15 March 2013
The History of Podcasting
As a host of a weekly podcast, The Agreeable brains, I was unaware of the early history and development of this form of internet communication. From early technology, to the want and need to be sole owner of one’s own opinion, to the creative release that podcasting provides. I will discuss what a podcast is, the beginnings of podcasting and the tech behind it.
Podcasting barrows its name from the now iconic MP3 player known as the Ipod, Adam Curry, former MTV VJ loved an early audio blog so much that he wanted to listen to it on the go using his Ipod. So he wrote a program to aggregate the audio blogs he wanted and download them directly to his Ipod. (The First Podcast, Bob Doyle) The show that Curry wanted to listen to the most was by Christopher Lydon, a popular Boston area TV and Radio host in the early 2000’s. Lydon, after a legal battle with his radio station over who owned the content of his show decided to take control and use an up and coming medium on the internet called Blogs to publish both video and audio content under his own terms. Lydon’s audio blog, later called a podcast, was called
After being taught how to use all the new tech, Lydon created what we now know as a podcast. Bob Doyle, who wrote “The First Podcast” stated:
After 25 years of being surrounded by the cream of the crop sound engineers in state-of-the-art studios, Lydon was alone with his recorder, a laptop editor and tools to upload audio to a media server…
Lydon was now in complete control and ownership (good and bad) of his content that he now self-published to the internet. Removing the middleman from the equation gave Lydon the freedom to cover what he wanted and the listener a direct source into one of their favorite talk show host.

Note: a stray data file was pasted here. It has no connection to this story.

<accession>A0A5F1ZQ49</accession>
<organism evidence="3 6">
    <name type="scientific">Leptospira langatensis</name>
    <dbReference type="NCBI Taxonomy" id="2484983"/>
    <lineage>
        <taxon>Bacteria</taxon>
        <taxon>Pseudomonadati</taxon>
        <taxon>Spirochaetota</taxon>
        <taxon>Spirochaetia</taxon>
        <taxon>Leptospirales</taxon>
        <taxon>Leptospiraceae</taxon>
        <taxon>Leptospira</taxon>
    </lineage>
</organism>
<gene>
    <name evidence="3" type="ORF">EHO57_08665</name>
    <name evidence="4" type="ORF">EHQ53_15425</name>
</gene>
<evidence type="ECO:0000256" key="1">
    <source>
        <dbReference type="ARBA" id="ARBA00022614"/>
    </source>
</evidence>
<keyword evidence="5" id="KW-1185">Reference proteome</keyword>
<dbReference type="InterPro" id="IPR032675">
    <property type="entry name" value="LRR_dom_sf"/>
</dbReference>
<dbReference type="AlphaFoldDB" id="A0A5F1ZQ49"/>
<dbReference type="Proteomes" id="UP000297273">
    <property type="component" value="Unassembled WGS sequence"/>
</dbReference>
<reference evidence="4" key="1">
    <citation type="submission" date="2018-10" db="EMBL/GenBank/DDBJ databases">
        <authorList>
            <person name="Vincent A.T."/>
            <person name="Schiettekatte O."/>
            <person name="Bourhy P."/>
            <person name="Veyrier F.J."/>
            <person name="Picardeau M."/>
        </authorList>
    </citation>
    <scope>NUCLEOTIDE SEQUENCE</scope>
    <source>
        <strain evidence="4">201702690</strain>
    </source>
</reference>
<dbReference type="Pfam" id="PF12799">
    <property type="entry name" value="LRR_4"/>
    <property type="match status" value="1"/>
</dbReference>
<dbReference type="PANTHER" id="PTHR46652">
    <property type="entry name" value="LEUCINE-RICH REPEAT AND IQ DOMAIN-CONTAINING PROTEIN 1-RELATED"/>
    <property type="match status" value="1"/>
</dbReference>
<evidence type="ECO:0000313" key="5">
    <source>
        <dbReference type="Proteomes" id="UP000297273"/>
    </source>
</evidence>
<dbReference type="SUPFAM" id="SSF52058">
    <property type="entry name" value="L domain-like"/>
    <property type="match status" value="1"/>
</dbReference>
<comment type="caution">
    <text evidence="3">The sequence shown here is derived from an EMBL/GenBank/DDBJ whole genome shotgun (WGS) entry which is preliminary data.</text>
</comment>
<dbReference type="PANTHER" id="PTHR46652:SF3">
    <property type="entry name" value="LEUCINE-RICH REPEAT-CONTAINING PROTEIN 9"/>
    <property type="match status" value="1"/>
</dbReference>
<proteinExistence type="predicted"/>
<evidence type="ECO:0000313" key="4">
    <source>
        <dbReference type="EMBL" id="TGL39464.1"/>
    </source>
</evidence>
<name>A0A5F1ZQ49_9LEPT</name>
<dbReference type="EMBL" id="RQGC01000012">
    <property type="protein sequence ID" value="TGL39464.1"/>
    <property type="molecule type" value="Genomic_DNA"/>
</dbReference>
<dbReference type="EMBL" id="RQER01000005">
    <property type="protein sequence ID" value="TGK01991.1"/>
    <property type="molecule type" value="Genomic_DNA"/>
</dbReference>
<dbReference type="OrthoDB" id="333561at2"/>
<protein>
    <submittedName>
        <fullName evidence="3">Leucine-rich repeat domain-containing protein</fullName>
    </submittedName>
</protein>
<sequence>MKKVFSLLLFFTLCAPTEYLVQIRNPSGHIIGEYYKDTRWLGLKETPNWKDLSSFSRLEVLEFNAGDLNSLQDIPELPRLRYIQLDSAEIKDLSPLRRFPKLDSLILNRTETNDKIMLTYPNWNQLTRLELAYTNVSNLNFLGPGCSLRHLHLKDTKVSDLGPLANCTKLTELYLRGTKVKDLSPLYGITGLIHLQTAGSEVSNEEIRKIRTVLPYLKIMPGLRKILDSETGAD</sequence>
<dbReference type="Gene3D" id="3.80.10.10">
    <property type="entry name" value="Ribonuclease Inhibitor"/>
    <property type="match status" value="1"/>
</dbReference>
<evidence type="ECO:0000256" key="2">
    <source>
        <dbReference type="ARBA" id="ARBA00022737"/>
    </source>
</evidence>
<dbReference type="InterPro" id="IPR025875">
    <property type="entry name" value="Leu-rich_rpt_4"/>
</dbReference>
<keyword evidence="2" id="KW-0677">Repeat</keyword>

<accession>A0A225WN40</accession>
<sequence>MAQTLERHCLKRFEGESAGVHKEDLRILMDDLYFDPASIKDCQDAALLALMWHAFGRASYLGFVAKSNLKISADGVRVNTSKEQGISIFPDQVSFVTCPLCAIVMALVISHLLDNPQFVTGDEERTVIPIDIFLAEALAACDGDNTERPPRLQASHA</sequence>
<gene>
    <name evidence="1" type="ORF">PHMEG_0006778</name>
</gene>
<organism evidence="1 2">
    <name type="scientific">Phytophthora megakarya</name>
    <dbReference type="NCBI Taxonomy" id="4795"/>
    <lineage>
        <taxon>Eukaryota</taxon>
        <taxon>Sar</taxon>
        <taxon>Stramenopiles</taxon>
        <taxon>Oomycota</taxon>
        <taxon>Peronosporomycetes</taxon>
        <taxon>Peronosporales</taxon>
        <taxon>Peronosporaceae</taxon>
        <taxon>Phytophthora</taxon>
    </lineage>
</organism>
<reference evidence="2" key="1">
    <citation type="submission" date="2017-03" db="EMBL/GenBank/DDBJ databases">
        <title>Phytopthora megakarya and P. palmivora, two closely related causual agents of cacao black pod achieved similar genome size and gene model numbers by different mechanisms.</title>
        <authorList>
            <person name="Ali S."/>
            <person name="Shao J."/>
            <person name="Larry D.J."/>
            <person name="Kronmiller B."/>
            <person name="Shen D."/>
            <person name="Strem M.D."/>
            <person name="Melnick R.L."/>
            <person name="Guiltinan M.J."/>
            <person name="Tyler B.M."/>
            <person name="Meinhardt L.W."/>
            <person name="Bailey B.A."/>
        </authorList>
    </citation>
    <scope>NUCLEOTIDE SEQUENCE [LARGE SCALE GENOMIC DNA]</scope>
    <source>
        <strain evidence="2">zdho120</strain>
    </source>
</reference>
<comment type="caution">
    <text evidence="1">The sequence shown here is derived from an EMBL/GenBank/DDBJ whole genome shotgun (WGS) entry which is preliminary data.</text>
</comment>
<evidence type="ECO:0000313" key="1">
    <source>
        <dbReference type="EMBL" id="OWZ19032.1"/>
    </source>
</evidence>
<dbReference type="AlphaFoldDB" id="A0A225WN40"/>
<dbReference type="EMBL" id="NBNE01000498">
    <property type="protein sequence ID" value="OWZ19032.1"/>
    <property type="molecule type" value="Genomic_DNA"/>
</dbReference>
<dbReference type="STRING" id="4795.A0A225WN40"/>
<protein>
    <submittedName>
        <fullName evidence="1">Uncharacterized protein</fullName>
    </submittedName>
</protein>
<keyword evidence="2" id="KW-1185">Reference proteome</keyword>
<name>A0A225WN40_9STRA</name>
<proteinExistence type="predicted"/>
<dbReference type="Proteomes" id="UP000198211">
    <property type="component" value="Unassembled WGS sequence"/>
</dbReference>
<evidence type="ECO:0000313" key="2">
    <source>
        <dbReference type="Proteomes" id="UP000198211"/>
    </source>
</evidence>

A podcast is a streaming or downloadable MP3 file that someone has placed onto the internet, stating a passion, a gripe or anything else someone might want to hear. If you have an opinion then you have a show! It’s just that simple. The tech behind most podcast is a home computer, a mic plus freeware software found on the internet. The computer can be an old desktop or laptop that maybe has lost its usefulness over time. All it needs to be able to do is run an audio editor, record sound and upload to the internet. “There are multiple advantages to recording and editing your podcast using your personal computer. The ability to record long uninterrupted podcast, digital editing – quickly and easily remove unwanted background noises or embellish the audio track with music and sound effects and digital processing – add effects to your voice, such as reverb, or echo, and master your entire podcast for sonic clarity”. (Podcast Tec, www.voices.com)
There are a wide variety of podcast available to listen to and many places to find them. The most popular and widely known podcast service is ITunes. ITunes gathers, distributes your podcast to the masses at no cost to you. They will however place advertisements onto the webpage that host your show to help fund the servers. This is a minor nuisance and the ads aren’t very invasive so it is easy to ignore. Stitcher.com is another services that will host your podcast at no cost to you. What makes Stitcher different from ITunes is that they offer your show as a stream and as downloadable. Streaming your show is an easy way for someone to listen without downloading it and taking room on their hard drive. Streaming is relatively new as technology, data speeds and data caps are raised or lifted off of our mobile cellular devices.
In conclusion, podcasting is cheap, easy and fun! It allows for a creative release for content creator. Podcasting cuts out the middleman that might interfere with the structure of your show. Your show is directly available to your audience and they alone are the judge and jury. There are hundreds of podcasting services to make your show available to or you can go for complete control and publish it to a home server. Find a topic, record your opinion and make your voice heard!
Doyle, Bob. The First Podcast. Information Today Inc., 2005.
Logsdon, Ian. “Why Podcast.” Ezine @rticle 2013: 1.
Hammersley, Ben. “Audible Revolution.” The Gaurdian (2004): 4. March 2013 <http://www.gaurdian.co.uk/media/2004.feb/12/broadcasting.digitalmedia/print>.
“Podcast tech” Www.voices.com. Web: Interactive Voices Inc., 2013.